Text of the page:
Green Pearls® Hotels are not only committed to sustainable development within their hotels but also to supporting regional and international projects. Guests are invited to participate in the projects, to contribute their time and expertise or even to simply donate. It is a way of offsetting the CO2 for travel on-site and benefits the local communities.
SCHWARZWALD PANORMA: SchwaPa BIO Kids
“The obligation to support or establish regional projects.” In 2018 Stephan Bode, owner of the Hotel SCHWARZWALD PANORAMA signed the WIN Charter of the German state of Baden-Württemberg. After a long period of development work, the SchwaPa BIO Kids project launched in May 2019 with 15 school children.
The aim was to teach primary school children in the third and fourth grades about food, how it is processed and environmental protection measures that can be put in place. A total of five events were held on the topics of harvesting, animal husbandry, food production and processing, cooking, service, nutrition, etiquette, sustainability, recycling, biodiversity and climate protection. The pupils were not completely unprepared, as the school already offered a nutritional “Driver’s License”. Stephanie Schießl was responsible for overseeing the entire project and is also the CSR representative of the SCHWARZWALD-PANORAMA. She was where everything comes together. Principal Patricia Fischer from the Falkensteinschule was in charge of the project and Martina Shakya from Heilbronn University was also involved as head of the Sustainable Tourism Development Department. The patron was District Administrator Helmut Riegger.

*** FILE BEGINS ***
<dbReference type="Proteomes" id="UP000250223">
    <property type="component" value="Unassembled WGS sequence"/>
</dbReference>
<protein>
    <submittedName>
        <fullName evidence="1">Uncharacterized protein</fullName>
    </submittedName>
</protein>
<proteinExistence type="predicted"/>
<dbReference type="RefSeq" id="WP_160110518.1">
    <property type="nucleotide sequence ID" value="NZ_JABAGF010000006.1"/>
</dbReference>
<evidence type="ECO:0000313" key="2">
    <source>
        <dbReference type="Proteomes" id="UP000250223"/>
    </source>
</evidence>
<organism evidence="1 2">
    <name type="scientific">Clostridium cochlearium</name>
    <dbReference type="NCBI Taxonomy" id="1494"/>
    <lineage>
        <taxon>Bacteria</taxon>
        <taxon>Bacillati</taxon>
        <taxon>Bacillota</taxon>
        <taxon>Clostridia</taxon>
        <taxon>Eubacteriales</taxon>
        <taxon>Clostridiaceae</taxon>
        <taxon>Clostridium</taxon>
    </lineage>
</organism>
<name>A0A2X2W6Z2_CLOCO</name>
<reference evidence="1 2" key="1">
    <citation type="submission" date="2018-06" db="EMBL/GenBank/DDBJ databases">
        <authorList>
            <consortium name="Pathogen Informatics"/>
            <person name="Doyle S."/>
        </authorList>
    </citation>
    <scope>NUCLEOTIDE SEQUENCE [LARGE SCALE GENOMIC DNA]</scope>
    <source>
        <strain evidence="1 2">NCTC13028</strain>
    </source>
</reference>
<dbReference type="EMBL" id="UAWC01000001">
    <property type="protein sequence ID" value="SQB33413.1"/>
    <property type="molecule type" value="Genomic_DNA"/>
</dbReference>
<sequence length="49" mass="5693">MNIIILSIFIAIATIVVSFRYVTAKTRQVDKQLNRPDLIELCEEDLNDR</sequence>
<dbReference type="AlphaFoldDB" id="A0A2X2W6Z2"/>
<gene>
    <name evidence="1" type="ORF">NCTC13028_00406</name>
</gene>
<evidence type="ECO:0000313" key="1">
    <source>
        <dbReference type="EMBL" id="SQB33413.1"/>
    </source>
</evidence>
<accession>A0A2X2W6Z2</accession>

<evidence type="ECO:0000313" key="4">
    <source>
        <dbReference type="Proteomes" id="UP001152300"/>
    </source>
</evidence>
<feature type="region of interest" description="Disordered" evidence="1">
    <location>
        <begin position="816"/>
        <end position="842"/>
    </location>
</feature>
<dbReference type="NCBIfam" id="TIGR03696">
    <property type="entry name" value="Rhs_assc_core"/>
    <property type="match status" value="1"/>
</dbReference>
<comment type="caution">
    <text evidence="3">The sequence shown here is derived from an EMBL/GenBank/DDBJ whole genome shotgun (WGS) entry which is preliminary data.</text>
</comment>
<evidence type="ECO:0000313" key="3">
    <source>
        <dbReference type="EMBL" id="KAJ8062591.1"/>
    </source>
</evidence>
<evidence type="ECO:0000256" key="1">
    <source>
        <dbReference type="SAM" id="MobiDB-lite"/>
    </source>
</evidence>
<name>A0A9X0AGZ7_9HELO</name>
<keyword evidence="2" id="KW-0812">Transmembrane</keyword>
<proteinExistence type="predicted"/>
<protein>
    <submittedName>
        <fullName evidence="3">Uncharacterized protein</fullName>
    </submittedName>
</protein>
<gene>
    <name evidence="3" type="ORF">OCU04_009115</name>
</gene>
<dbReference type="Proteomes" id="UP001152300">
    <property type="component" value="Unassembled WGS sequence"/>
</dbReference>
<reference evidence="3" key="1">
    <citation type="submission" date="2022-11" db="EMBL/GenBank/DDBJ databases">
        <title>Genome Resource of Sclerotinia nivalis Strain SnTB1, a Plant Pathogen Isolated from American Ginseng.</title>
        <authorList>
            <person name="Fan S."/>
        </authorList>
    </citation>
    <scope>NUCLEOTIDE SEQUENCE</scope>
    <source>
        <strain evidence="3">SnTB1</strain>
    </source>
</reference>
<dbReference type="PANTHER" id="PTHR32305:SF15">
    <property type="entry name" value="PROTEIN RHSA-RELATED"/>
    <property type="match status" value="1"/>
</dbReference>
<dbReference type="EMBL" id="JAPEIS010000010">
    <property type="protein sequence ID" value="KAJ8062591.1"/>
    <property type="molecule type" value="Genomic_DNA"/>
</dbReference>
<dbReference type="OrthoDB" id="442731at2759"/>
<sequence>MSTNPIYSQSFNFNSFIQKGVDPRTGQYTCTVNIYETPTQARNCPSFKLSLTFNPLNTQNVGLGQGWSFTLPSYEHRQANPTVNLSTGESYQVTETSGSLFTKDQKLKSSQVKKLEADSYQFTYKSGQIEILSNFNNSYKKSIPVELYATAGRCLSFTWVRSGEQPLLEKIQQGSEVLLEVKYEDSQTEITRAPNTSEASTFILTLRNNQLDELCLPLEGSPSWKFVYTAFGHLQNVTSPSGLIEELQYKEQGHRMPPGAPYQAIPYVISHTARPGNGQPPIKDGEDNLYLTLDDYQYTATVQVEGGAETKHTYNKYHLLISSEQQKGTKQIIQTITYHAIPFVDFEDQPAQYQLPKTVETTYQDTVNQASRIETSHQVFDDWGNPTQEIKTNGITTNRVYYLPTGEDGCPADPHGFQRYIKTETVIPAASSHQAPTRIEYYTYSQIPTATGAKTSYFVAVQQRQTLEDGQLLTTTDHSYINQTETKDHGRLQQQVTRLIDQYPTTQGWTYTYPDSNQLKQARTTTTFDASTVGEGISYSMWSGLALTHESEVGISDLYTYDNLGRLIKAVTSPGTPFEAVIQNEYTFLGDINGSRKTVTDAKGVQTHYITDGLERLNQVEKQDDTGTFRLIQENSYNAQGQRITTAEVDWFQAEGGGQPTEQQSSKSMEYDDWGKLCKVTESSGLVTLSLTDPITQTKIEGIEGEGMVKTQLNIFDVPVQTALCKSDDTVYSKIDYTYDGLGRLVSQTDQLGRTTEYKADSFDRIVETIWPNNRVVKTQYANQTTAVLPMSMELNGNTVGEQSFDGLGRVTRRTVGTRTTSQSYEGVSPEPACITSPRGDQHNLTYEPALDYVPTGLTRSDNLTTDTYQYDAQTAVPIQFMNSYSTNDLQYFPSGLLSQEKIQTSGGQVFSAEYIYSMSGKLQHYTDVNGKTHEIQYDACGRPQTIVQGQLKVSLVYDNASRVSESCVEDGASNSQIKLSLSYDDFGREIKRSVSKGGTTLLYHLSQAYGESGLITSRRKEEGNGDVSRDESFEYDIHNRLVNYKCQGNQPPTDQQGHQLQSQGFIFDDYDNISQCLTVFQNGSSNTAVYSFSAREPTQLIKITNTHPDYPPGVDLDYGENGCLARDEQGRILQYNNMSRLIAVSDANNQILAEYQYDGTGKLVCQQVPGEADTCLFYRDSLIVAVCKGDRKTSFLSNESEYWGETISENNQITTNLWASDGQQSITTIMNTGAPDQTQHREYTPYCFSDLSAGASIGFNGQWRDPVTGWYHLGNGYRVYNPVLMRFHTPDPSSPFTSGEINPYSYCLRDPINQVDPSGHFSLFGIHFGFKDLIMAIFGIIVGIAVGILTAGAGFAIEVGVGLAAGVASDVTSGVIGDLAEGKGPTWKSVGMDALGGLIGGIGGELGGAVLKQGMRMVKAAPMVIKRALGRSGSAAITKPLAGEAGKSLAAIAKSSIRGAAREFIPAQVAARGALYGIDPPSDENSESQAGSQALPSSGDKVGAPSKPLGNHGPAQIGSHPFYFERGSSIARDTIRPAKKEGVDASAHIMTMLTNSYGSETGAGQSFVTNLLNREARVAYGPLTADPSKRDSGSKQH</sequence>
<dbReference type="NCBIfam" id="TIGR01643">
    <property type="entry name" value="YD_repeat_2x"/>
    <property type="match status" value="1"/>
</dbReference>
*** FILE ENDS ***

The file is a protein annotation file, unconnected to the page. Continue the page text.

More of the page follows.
At the end of the project, it was planned that the children would invite their parents and all those responsible to coffee and homemade cake at the table they had set themselves. The Heilbronn University of Applied Sciences also presented the participants with a certificate after a small test.
For Stephan Bode, the goal was to give the children an opportunity to put into practice what they had learned and to commit themselves to sustainable development in the future.
Unfortunately, the project was discontinued after five sessions due to the Corona restrictions. However, the feedback from parents and responsible persons involved was overwhelmingly positive.
Farmhouse Smiling Gecko: Refill Not Landfill